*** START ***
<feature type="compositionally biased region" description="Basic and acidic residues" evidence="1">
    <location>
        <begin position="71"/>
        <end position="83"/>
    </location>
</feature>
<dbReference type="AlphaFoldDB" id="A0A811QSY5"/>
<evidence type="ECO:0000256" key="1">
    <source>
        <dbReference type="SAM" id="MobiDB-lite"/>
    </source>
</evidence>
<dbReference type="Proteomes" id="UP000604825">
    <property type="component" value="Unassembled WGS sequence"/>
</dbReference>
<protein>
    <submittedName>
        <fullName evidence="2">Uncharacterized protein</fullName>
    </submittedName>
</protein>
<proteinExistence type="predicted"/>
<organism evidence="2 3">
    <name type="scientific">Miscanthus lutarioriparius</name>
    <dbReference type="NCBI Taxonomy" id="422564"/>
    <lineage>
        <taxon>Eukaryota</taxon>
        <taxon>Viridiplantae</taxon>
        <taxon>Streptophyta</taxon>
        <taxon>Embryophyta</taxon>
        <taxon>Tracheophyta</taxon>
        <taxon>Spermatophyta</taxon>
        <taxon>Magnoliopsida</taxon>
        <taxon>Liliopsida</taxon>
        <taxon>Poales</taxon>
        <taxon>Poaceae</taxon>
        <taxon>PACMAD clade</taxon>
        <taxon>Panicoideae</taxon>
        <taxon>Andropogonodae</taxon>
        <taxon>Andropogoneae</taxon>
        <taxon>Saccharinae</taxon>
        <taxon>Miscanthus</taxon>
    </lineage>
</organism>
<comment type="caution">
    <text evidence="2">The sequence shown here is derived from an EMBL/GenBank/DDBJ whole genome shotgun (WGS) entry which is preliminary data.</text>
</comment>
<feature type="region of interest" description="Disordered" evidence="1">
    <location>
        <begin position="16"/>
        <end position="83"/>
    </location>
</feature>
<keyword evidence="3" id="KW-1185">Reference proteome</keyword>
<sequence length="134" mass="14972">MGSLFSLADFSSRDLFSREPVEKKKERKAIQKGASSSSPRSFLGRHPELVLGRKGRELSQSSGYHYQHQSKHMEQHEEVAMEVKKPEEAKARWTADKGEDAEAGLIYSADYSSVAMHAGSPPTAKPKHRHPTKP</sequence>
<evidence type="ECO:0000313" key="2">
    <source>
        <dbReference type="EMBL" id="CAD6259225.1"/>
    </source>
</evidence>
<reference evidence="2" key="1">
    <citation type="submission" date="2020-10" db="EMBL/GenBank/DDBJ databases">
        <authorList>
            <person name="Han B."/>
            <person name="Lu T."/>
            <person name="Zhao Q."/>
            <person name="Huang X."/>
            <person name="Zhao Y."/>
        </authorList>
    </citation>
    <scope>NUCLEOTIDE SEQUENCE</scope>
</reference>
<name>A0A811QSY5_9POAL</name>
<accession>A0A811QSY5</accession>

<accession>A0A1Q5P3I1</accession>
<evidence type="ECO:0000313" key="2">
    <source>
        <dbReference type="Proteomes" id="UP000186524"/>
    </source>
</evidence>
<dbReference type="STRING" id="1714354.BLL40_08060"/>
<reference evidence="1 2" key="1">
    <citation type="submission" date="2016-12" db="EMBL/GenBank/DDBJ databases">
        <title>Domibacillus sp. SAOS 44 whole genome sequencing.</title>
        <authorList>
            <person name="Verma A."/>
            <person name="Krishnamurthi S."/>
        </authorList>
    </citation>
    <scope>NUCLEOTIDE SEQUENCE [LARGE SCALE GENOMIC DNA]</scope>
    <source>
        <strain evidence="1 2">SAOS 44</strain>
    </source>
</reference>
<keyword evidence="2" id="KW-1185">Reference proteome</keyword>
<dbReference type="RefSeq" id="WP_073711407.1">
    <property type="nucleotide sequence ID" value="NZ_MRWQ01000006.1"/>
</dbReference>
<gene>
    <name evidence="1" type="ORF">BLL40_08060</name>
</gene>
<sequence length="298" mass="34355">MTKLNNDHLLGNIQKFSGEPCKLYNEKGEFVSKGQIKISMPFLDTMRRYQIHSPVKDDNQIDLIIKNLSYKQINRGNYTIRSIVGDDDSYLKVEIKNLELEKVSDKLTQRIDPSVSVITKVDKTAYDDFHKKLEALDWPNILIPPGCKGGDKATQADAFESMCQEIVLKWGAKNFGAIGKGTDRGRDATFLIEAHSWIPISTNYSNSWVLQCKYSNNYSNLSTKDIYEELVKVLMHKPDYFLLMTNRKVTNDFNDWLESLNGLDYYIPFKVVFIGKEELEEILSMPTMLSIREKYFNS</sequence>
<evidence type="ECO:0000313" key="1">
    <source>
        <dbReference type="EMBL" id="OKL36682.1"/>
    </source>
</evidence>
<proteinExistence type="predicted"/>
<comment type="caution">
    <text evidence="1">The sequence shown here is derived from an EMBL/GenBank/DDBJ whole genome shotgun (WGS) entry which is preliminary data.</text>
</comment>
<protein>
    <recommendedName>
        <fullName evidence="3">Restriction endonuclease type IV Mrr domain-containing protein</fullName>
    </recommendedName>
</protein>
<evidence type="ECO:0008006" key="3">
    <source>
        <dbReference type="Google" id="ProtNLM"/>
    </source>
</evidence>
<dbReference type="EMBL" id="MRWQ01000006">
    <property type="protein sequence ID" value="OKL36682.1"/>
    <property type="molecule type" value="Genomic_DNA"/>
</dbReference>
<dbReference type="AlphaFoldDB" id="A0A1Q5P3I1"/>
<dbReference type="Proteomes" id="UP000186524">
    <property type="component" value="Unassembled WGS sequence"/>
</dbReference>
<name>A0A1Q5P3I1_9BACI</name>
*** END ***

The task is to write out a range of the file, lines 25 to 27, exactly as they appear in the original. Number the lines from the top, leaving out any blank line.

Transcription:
    <lineage>
        <taxon>Eukaryota</taxon>
        <taxon>Viridiplantae</taxon>